And the Chopin performs well against this background. If I would have to choose a point of reference, at least in terms of tonal balance, and take the integrated Krell and Aaron as masters, then the Struss would be closer to the first one. It is surprising, how well the manufacturers eliminated many of the shortcomings of the solid state technology, making the sound so close to the natural and physiological one, so many times associated with tube amplifiers. For this unit the midrange, and its border with bass, are the most important. Just behind them are the mid and lower bass, but about that in a moment. I started the session with the mono version of the disc Beatles for Sale. Its sound surprised me, mostly because of the splendid coherence of the sound, very well preserved phase relationships, cohesion of harmonics and pure “musicality”, if I may say. It could be heard from the very beginning, that the treble is a bit withdrawn, not that resolved as in the Aaron, or even my Leben CS300. But the choices of the designer went to homogenous sound – it can be heard, that when there was a choice between, for example, a slightly better definition of the sound source on one hand, and their depth on the other, then the latter was chosen without any doubt. It really doesn’t happen often in solid state technology, especially for the money, that the sound is so smooth – in the good meaning of this word – fluent, homogenous in all ranges, making most of tube amplifiers in this price range not “tubey” enough! Only such well made amplifiers, like the P40 Unison Research could create something similar. This was brilliantly shown by the disc Salzau Music On The Water trio Daniellson/Dell/Landgren, recorded without plugins, compression, with closely positioned microphones. Only in hi-end we can fully appreciate what was achieved by the musicians and the sound engineer, and what bases on the unity of all components of the musical event, the servitude of each of the elements towards others. Just to make this clear – the midrange on this disc is extremely well saturated and has lots of energy. And it is not about underlining this part of the sound spectrum, but about the instruments emanating with energy, being very three-dimensional. If an amplifier has underlined the mid frequencies, then this turns into a pulp, especially when resolution is not too big. Chopin, although I wrote it seems to favor the midrange, played this disc with ease, with a kind of solemnity, without bulkiness.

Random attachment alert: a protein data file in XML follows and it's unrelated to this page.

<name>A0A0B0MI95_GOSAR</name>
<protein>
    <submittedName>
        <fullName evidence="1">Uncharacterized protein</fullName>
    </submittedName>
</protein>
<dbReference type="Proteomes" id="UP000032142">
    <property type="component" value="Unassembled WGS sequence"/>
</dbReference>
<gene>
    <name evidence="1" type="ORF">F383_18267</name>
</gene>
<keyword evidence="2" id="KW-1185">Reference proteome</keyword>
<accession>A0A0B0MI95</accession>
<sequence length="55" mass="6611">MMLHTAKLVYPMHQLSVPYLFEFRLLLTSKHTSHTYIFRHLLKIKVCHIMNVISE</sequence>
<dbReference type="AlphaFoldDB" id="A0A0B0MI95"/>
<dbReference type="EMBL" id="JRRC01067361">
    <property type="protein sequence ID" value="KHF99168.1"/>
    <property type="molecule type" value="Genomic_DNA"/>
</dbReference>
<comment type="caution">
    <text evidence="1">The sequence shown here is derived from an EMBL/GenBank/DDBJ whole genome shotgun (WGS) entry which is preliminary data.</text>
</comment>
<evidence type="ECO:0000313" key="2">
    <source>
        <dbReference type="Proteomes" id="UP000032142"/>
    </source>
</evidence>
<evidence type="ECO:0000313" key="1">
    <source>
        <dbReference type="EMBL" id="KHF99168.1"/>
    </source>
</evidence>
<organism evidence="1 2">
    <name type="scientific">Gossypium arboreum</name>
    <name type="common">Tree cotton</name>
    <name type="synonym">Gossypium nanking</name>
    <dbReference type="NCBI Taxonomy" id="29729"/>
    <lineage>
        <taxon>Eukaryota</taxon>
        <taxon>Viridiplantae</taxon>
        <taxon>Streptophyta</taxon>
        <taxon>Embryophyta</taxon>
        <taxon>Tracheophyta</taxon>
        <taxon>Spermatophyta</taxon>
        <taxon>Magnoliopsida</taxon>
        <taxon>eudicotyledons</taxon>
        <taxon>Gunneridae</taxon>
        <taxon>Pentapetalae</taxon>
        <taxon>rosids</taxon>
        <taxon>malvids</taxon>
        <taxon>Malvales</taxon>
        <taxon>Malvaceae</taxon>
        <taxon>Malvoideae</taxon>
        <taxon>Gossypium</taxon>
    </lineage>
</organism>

The disc I am talking about impressed me, because it was not handled as well by such nice amplifiers like Leben CS600 (tube), Ayon Spark II (tube) or Primare I30 (solid state). In fact I appreciated this coherence most with two utterly distinct discs: Ten Sonatas in Four Parts Henry Purcell, performed by Retrospect Trio and Sounds Of The Universe Depeche Mode. Those two are separated by everything, except one thing: to extract as much music as possible for them, they need to be reproduced with respect to the musical tissue. The Polish amplifier showed its weaker sides with them, like the not very resolved and worked out treble, or not very thorough depiction of the sound stage depth. But it was not in the center of the events, there was no feeling of “loss”. The violins from the disc with Purcell sonatas were smooth, they had also beautiful timbre, similar to a good tube amplifier. We can get similar timbre for less money – in the amplifier JAG 300B on 300B tubes in SET, but there is no such dynamic of the lower and midrange sections and the easiness of sound with a variety of loudspeakers, like with the Chopin Mk IV. The other disc sounded in exactly the same way, without emphasis of the upper midrange and with rounded treble. Here it not only did not harm, but even helped in the creation of a full, saturated sound of the analog synthesizers, and truthful placing of the voices of Gahan and Gore within them, what is not so easy. There was no talking about a perfect mix of voice/effect/background, as from my reference system, but the money is also different. I would only like to remember, that we are talking about an amplifier for 14000zl, so we just start our adventure with the hi-end. When we take this into account, then we cannot look indifferently at this proposition.